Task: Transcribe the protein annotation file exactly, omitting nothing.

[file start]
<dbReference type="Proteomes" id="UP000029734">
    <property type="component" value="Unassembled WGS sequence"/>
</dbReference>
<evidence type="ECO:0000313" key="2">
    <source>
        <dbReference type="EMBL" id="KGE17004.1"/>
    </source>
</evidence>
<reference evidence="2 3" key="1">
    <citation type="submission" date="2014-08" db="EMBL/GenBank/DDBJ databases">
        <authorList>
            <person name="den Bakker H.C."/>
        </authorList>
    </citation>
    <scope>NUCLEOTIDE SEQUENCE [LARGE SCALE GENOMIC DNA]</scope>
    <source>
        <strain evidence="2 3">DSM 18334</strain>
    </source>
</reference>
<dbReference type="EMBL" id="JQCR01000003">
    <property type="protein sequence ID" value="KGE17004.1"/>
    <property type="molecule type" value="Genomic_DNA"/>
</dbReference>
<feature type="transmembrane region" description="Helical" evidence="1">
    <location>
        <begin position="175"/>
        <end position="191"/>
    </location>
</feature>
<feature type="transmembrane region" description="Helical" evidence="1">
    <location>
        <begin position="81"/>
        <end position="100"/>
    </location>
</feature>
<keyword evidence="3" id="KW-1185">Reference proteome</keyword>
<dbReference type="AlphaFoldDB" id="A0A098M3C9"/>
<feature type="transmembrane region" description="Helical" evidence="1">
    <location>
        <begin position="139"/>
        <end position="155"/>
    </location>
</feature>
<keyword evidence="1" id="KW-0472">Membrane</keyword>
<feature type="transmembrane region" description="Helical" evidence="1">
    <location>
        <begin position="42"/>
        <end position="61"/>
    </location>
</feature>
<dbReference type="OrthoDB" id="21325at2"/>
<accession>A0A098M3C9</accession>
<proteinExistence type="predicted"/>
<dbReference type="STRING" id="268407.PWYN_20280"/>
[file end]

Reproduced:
<dbReference type="Proteomes" id="UP000029734">
    <property type="component" value="Unassembled WGS sequence"/>
</dbReference>
<evidence type="ECO:0000313" key="2">
    <source>
        <dbReference type="EMBL" id="KGE17004.1"/>
    </source>
</evidence>
<reference evidence="2 3" key="1">
    <citation type="submission" date="2014-08" db="EMBL/GenBank/DDBJ databases">
        <authorList>
            <person name="den Bakker H.C."/>
        </authorList>
    </citation>
    <scope>NUCLEOTIDE SEQUENCE [LARGE SCALE GENOMIC DNA]</scope>
    <source>
        <strain evidence="2 3">DSM 18334</strain>
    </source>
</reference>
<dbReference type="EMBL" id="JQCR01000003">
    <property type="protein sequence ID" value="KGE17004.1"/>
    <property type="molecule type" value="Genomic_DNA"/>
</dbReference>
<feature type="transmembrane region" description="Helical" evidence="1">
    <location>
        <begin position="175"/>
        <end position="191"/>
    </location>
</feature>
<feature type="transmembrane region" description="Helical" evidence="1">
    <location>
        <begin position="81"/>
        <end position="100"/>
    </location>
</feature>
<keyword evidence="3" id="KW-1185">Reference proteome</keyword>
<dbReference type="AlphaFoldDB" id="A0A098M3C9"/>
<feature type="transmembrane region" description="Helical" evidence="1">
    <location>
        <begin position="139"/>
        <end position="155"/>
    </location>
</feature>
<keyword evidence="1" id="KW-0472">Membrane</keyword>
<feature type="transmembrane region" description="Helical" evidence="1">
    <location>
        <begin position="42"/>
        <end position="61"/>
    </location>
</feature>
<dbReference type="OrthoDB" id="21325at2"/>
<accession>A0A098M3C9</accession>
<proteinExistence type="predicted"/>
<dbReference type="STRING" id="268407.PWYN_20280"/>